Fong Wai Lyn Carolyn v Kao Chai-Chau Linda

JurisdictionSingapore
CourtHigh Court (Singapore)
JudgeSteven Chong JA
Judgment Date23 May 2017
Docket NumberOriginating Summons No 725 of 2016
Date23 May 2017

[2017] SGHC 111

High Court

Steven Chong JA

Originating Summons No 725 of 2016

Fong Wai Lyn Carolyn
and
Kao Chai-Chau Linda and others

Kee Lay Lian and Lim Wen Juin (Rajah & Tann Singapore LLP) for the plaintiff;

Mahesh Rai s/o Vedprakash Rai and Huang Junjie (Drew & Napier LLC) for the first defendant;

Chan Yi Zhang (Tan Kok Quan Partnership) for the second defendant;

Vincent Lim (Shook Lin & Bok LLP) for the third defendant.

A S Nordlandsbanken v Nederkoorn Robin Hoddle [2000] 3 SLR(R) 918; [2001] 1 SLR 466 (refd)

Airtrust (Singapore) Pte Ltd v Kao Chai-Chau Linda [2014] 2 SLR 673, HC (refd)

Airtrust (Singapore) Pte Ltd v Kao Chai-Chau Linda [2014] 2 SLR 693, HC (refd)

Alexander v Perpetual Trustees WA Ltd [2004] HCA 7 (refd)

Atkinson, Re [1971] VR 612 (refd)

Barlow's Will Trusts, Re [1979] 1 WLR 278 (refd)

Brockbank, Re; Ward v Bates [1948] Ch 206 (refd)

Burns v Steel [2006] 1 NZLR 559 (refd)

Butt v Kelson [1952] Ch 197 (refd)

Dawes, Ex parte; Re Moon (1886) 17 QBD 275 (refd)

Fong Wai Lyn Carolyn v Airtrust (Singapore) Pte Ltd [2011] 3 SLR 980 (refd)

Foo Jee Boo v Foo Jhee Tuang [2015] SGHC 176 (refd)

Foo Jee Seng v Foo Jhee Tuang [2012] 4 SLR 339 (refd)

George Whichelow Ltd; Bradshaw v Orpen, Re [1954] 1 WLR 5 (refd)

Hong Alvin v Chia Quee Khee [2011] SGHC 249 (refd)

Hotung v Ho Yuen Ki [2002] 4 HKC 233 (refd)

HSBC Trustee (Singapore) Ltd v Carolyn Fong Wai Lyn [2016] SGHC 31 (refd)

Joseph Hayim Hayim v Citibank NA [1987] AC 730 (refd)

Kao Chai-Chau Linda v Fong Wai Lyn Carolyn [2016] 1 SLR 21 (refd)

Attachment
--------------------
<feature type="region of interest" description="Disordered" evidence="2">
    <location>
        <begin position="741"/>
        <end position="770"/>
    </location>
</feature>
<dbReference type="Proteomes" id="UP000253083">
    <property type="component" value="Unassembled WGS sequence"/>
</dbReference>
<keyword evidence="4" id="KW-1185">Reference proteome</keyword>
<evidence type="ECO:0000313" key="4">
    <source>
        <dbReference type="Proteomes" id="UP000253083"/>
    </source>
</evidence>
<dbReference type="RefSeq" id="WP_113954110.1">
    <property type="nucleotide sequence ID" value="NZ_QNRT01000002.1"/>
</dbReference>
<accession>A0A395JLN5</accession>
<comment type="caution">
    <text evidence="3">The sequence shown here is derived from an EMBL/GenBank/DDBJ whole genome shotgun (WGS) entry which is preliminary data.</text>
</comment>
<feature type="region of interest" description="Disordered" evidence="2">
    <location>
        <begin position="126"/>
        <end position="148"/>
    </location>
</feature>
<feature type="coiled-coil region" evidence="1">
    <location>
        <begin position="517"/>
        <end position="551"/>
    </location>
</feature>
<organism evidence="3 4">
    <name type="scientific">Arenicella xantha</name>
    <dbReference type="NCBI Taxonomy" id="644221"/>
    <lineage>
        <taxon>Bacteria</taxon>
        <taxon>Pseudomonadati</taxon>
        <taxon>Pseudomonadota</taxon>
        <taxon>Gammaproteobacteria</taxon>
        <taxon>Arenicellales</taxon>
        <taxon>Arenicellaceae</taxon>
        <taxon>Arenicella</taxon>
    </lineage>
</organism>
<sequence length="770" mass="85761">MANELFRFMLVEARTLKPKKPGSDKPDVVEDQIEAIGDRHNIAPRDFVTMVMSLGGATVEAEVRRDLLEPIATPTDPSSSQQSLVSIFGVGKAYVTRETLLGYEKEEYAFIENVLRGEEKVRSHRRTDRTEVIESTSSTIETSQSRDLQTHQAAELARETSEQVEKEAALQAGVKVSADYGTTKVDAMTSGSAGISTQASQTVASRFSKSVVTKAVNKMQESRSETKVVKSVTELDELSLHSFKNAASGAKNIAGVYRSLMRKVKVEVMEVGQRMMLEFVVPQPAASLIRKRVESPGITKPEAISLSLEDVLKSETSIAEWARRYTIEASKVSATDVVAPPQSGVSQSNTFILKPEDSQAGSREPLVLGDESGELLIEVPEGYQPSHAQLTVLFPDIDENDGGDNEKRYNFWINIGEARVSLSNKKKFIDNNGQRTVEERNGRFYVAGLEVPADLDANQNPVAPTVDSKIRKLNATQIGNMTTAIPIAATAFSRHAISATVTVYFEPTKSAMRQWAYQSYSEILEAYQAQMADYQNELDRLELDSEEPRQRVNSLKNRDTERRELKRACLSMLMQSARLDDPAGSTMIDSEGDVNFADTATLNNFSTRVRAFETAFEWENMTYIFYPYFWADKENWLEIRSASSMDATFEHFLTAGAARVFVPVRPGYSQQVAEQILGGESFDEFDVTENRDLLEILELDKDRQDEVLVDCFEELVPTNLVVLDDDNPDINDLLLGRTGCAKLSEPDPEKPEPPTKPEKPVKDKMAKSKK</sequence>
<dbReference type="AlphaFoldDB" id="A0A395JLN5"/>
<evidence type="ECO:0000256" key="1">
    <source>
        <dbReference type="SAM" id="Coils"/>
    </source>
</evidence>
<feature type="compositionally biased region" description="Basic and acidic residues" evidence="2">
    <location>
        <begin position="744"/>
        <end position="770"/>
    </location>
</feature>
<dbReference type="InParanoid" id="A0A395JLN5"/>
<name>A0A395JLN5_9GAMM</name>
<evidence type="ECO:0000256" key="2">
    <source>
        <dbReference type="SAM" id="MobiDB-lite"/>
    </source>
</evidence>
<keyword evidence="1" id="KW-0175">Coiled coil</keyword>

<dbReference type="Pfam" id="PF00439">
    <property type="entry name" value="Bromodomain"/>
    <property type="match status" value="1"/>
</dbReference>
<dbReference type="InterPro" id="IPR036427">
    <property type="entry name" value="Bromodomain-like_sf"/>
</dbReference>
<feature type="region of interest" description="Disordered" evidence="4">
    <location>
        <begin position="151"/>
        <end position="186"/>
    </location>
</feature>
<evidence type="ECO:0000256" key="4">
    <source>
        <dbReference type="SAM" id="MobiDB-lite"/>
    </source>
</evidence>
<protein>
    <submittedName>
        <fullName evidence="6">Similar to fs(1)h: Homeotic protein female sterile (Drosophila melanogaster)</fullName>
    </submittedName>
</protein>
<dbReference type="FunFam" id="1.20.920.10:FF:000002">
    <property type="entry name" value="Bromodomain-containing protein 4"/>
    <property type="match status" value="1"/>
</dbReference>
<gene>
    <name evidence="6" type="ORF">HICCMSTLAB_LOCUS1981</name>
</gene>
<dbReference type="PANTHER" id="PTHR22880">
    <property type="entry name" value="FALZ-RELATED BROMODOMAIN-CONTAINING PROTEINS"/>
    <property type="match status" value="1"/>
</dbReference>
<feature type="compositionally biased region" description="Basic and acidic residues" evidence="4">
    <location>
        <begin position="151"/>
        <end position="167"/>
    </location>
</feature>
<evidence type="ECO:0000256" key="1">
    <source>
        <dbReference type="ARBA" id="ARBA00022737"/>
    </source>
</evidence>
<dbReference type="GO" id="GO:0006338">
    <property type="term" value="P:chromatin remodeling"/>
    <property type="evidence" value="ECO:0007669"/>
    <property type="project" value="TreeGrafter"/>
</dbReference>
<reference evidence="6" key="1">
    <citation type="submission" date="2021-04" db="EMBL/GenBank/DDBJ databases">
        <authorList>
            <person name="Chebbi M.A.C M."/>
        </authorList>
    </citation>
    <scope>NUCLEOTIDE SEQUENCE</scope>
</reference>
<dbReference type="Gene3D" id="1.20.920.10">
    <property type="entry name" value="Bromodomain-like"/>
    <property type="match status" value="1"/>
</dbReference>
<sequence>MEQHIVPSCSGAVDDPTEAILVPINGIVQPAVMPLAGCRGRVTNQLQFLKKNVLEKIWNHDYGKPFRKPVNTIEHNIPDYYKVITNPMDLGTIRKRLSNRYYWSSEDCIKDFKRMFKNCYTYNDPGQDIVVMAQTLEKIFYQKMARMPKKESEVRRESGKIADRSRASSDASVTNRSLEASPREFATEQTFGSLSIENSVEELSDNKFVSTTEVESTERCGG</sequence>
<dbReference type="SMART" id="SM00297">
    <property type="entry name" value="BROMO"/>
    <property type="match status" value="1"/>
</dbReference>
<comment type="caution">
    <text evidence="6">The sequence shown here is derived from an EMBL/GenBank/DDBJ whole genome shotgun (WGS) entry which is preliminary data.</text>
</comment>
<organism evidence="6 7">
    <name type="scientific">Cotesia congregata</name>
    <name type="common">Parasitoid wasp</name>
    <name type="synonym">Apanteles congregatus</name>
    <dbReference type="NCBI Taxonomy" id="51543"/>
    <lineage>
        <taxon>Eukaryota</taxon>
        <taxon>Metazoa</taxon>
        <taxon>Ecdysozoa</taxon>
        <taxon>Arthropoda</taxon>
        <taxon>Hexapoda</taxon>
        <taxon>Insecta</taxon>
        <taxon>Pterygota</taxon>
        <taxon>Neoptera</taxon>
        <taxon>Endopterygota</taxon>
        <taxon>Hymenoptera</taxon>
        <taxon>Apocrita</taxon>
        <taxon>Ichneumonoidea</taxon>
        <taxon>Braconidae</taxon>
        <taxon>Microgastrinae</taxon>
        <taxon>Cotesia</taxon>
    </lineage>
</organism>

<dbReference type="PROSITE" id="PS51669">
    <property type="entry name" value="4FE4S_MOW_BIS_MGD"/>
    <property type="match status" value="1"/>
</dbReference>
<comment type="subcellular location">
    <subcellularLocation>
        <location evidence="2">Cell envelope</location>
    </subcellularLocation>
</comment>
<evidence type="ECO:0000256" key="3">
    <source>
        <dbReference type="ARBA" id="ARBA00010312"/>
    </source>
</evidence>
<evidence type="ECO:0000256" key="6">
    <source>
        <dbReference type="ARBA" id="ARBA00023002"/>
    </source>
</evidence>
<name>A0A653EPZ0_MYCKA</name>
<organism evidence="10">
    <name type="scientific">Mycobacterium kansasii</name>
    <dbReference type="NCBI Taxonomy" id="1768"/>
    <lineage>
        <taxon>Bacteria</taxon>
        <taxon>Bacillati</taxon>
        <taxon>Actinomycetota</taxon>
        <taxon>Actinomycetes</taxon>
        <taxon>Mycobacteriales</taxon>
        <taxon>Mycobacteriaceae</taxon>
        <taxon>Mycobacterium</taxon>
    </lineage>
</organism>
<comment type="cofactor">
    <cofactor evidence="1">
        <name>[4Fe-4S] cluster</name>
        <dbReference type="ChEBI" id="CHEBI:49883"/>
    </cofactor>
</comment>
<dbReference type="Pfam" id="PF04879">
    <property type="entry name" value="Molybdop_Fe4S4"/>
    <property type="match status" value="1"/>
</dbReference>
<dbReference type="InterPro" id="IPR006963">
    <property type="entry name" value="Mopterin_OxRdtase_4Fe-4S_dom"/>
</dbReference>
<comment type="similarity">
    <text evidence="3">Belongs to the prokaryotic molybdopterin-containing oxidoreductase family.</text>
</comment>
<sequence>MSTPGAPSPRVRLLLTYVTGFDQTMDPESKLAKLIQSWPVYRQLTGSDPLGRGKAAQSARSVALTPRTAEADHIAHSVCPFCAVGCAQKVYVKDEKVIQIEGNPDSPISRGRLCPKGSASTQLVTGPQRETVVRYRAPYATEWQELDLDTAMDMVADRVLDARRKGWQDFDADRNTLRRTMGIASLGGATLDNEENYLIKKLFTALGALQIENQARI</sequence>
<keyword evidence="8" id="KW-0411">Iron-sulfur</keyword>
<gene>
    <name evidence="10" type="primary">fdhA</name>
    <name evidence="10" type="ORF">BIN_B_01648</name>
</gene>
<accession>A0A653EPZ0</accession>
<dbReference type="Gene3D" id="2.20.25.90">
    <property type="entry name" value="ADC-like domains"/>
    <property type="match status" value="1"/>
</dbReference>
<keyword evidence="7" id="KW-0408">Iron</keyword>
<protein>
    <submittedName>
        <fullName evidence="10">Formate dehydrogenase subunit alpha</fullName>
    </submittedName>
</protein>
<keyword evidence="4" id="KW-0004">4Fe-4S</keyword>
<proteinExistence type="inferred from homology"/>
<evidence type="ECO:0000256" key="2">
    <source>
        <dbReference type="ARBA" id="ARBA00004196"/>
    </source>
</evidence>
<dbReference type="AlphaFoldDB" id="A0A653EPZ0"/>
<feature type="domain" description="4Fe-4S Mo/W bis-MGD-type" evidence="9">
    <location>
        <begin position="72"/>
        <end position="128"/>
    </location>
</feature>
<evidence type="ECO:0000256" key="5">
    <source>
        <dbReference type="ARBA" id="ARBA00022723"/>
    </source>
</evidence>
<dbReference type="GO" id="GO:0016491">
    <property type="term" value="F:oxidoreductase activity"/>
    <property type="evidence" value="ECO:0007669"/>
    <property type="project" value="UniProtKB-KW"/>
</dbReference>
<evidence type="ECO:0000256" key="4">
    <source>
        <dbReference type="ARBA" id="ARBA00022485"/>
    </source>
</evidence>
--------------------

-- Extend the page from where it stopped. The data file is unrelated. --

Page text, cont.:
Kirby v Wilkins [1929] 2 Ch 444 (refd)

Lee Pei-Ru Alice v Airtrust (Singapore) Pte Ltd [2013] SGHC 259 (refd)

Low Gim Har v Low Gim Siah [1992] 1 SLR(R) 970; [1992] 2 SLR 593 (refd)

MCST Plan No 1933 v Liang Huat Aluminium Ltd [2001] 2 SLR(R) 91; [2001] 3 SLR 253 (folld)

Porker v Richards [2016] SASC 98 (refd)

Ramage v Waclaw (1988) 12 NSWLR 84 (refd)

Saunders v Vautier (1841) 4 Beav 115 (refd)

Sharpe v San Paulo Railway Co (1873) LR 8 Ch App 597 (refd)

Tiger Airways Pte Ltd v Swissport Singapore Pte Ltd [2009] 4 SLR(R) 992; [2009] 4 SLR 992 (refd)

Walsh v Trevanion (1850) 15 QB 733 (refd)

Wong Moy v Soo Ah Choy [1996] 3 SLR(R) 27; [1996] 3 SLR 398 (folld)

Civil Law Act (Cap 43, 1999 Rev Ed) s 24

Intestate Succession Act (Cap 146, 2013 Rev Ed) s 10

Rules of Court (Cap 322, R 5, 2014 Rev Ed) O 59 r 6(2)

Civil Procedure — Parties — Locus standi — Commencing proceedings on behalf of estate — Beneficiary of estate seeking declaration of estate's beneficial interest in company shares — Executor unwilling or unable to commence action — Whether beneficiary had capacity to maintain action — Whether special circumstances existed to allow action

Probate and Administration — Executors — Locus standi — Commencing proceedings on behalf of estate — Beneficiary of estate seeking declaration of estate's beneficial interest in company shares — Executor unwilling or unable to commence action — Whether beneficiary had standing to bring action — Whether special circumstances existed to allow action

Trusts — Beneficiaries — Remedies — Executor or trustee unwilling or unable to commence action — Whether beneficiary had standing to seek remedy on behalf of estate

Trusts — Express trusts — Construction of trust deed — Whether trust deed granted beneficial interest to settlor — Whether settlor's estate entitled to beneficial interest — Whether recital of trust deed created absolute gift to third parties

Trusts — Trustees — Powers — Beneficiary directing trustee on exercise of voting rights of shares — Beneficiary directing trustee on disposal of shares — Whether beneficiary could direct trustee how to exercise powers over trust property — Whether trustee powers circumscribed by trust deed

The plaintiff, a beneficiary of the estate of her father (“PF”), sought a declaration that (a) 600,000 ordinary shares (“trust shares”) in the second defendant (“Airtrust”) were held on trust by the first defendant for the estate; and (b) the first defendant was obliged to comply with any direction from the estate's executors as regards the exercise of the voting rights attached to the trust shares and the disposal of the trust shares. It was common ground that the substantive merits of the declaration were to be determined as a matter of construction of a trust deed executed by PF (“the 2000 Trust Deed”).

At the hearing, the first defendant for the first time took the position that the 2000 Trust Deed created an absolute gift to the other existing shareholders in proportion to their shareholding at the date of PF's demise. As regards the second declaration, she argued that unless a trustee had improperly exercised his/her discretion, the court should not direct how a trustee exercised his/her discretion.